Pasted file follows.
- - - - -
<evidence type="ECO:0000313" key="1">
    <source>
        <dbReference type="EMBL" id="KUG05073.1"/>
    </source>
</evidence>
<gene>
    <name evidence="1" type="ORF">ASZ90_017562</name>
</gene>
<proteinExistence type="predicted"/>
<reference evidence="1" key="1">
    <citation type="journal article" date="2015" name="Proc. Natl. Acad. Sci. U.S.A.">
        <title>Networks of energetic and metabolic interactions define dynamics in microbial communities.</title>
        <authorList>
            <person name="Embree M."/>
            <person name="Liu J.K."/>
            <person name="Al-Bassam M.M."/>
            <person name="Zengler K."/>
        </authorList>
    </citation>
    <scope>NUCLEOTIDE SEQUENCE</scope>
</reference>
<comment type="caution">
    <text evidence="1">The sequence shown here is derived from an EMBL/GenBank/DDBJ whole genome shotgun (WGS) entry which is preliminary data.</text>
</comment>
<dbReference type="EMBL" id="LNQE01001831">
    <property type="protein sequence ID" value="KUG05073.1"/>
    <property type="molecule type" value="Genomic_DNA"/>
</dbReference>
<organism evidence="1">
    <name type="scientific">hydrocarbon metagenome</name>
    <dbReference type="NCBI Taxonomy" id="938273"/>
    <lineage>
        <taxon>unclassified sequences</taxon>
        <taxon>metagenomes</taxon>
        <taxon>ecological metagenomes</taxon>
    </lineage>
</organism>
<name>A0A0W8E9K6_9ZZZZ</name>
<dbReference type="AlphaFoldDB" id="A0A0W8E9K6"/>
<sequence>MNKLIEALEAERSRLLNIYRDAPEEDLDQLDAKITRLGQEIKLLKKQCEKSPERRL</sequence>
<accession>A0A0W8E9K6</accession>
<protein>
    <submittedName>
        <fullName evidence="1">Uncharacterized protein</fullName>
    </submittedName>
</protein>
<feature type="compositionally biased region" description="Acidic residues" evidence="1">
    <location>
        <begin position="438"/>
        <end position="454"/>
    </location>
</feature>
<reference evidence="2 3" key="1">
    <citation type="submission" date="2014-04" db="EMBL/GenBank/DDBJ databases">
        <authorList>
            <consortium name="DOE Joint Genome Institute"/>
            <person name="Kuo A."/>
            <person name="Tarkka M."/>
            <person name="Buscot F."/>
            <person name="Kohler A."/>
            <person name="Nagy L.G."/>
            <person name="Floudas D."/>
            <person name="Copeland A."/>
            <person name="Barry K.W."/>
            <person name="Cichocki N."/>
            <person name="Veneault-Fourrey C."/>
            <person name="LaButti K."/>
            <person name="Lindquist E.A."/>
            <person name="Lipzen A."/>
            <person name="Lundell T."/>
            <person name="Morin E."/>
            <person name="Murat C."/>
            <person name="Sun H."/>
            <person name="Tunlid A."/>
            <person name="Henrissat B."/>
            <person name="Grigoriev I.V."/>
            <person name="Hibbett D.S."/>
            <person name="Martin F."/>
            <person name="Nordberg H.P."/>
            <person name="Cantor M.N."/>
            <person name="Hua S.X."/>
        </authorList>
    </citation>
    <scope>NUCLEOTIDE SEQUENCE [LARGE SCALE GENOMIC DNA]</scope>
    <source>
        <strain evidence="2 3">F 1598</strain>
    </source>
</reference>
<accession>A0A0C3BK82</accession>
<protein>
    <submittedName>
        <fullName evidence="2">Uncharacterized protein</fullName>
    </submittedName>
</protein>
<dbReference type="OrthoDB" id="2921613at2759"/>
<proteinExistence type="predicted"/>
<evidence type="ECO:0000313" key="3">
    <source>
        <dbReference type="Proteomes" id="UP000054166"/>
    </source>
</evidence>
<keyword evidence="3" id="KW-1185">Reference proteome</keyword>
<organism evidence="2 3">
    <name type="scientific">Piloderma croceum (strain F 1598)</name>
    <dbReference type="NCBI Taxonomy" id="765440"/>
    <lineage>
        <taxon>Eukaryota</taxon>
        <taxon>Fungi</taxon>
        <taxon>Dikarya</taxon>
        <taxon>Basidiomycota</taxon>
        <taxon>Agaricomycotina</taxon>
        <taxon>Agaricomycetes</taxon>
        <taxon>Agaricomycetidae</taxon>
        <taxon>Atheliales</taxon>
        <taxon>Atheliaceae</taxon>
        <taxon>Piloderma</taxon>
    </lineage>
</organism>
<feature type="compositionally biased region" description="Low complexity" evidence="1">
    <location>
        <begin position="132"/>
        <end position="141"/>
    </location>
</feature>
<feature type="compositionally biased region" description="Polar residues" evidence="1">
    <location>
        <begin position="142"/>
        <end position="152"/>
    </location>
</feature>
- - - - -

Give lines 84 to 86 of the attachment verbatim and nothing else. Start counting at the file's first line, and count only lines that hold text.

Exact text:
    <scope>NUCLEOTIDE SEQUENCE [LARGE SCALE GENOMIC DNA]</scope>
    <source>
        <strain evidence="2 3">F 1598</strain>